DOWNTOWN REVITALIZATION INITIATIVE - New York · Page 1 of 9 DOWNTOWN REVITALIZATION INITIATIVE...
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DOWNTOWN REVITALIZATION INITIATIVE Staten Island Borough President’s Office
Office Contacts: Lashay Young - [email protected] Anthony Esposito - [email protected] BASIC INFORMATION Regional Economic Development Council (REDC) Region: New York City Municipality Name: Staten Island Downtown Name: Downtown Staten Island County: Richmond Downtown Description: Staten Island’s Downtown area consists of a 2.5-mile urban corridor along Richmond Terrace and Bay Street between Jersey Street in New Brighton, and Broad Street in Stapleton. This corridor includes the Borough’s municipal center and diverse commercial, recreational, cultural and community facility uses. The 5.13-square mile area is comprised of four historic town centers supported and surrounded by residential uses with building typologies ranging from single family detached homes to multi-story, multiple dwellings. The downtown area is the transit hub for the Borough providing local and express bus routes, surface rail (Staten Island Railroad), and the Staten Island Ferry connection with the Borough of Manhattan. Local bus lines from the ferry site also provide easy access to the rest of the Borough. DOWNTOWN IDENTIFICATION: This section should be filled out with reference to the criteria set forth in the DRI Guidelines.
1) Boundaries of the Downtown Neighborhood. Detail the boundaries of the targeted neighborhood, keeping in mind that there is no minimum or maximum size, but that the neighborhood should be compact and well-defined. Core neighborhoods beyond a traditional downtown or central business district are eligible, if they can meet other criteria making them ripe for investment.
Staten Island’s Downtown area is situated on the Borough’s North Shore and includes the oldest and most densely-populated areas of the Borough. Downtown Staten Island consists of a 2.5-mile urban corridor along Richmond Terrace and Bay Street between Jersey Street in New Brighton; and Broad Street in Stapleton. This corridor includes the Borough’s municipal center and diverse commercial, recreational, cultural and community facility uses. The downtown area is comprised of four historic town centers: New Brighton, St. George, Tompkinsville and Stapleton.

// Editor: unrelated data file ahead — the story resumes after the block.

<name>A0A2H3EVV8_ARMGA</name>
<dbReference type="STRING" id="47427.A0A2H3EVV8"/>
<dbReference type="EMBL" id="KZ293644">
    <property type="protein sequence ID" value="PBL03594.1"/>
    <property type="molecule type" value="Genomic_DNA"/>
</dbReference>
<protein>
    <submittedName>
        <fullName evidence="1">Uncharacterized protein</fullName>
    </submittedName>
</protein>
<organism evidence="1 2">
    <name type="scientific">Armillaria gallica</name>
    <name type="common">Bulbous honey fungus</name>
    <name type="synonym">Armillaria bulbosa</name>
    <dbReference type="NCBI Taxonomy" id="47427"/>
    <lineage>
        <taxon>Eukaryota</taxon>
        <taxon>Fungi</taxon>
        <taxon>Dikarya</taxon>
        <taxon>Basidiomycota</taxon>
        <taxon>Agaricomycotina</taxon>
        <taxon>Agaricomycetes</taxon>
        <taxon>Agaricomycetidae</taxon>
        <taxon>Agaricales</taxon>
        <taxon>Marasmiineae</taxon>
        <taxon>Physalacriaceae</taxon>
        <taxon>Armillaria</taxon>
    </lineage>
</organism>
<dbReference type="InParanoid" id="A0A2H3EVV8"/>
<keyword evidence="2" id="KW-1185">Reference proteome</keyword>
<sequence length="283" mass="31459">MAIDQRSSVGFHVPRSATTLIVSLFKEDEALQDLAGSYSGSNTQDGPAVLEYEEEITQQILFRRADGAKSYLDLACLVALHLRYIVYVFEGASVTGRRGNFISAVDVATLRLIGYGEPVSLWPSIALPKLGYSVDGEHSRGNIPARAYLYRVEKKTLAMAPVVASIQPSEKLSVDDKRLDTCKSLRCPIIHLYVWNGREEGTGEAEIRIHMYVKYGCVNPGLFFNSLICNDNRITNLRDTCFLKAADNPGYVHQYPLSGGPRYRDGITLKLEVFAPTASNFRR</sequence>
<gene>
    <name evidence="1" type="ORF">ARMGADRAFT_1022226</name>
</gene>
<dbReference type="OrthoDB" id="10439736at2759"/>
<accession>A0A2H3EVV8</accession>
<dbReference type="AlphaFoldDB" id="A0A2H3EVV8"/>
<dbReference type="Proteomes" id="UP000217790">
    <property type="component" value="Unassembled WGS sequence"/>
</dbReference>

2) Size. Outline why the downtown, or its catchment area, is of a size sufficient to support a vibrant, year-round downtown, with consideration of whether there is a sizeable existing, or increasing, population within easy reach for whom this would be the primary downtown. The urban corridor is supported and surrounded by a 5.13-square mile catchment area:
New Brighton (1.31 sq. mi.) St. George (.412 sq. mi.) Tompkinsville (1.24 sq. mi.)
Stapleton (2.17 sq. mi.).
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The catchment area consists of residential uses with building typologies ranging from single family detached homes to multi-story, multiple dwellings. The downtown area is also the transit hub for the borough providing local and express bus routes, surface rail (Staten Island Railroad), and the Staten Island Ferry connection with the Borough of Manhattan. Local bus lines from the ferry site also provide easy access to the rest of the Borough. The Downtown Revitalization Initiative (DRI) is an opportunity to supplement existing private investment and continue to reimagine this urban corridor to promote development which will better serve the surrounding neighborhoods, provide much-needed attendant services for new residents and businesses realized by new developments currently underway, capitalize on the existing transportation infrastructure and take advantage of the more than 21 million annual passengers and tourists currently services by the Staten Island Ferry. In addition to tourists and commercial and cultural visits, Downtown Staten Island is also a year-round community with approximately 56,000 existing residents. New Brighton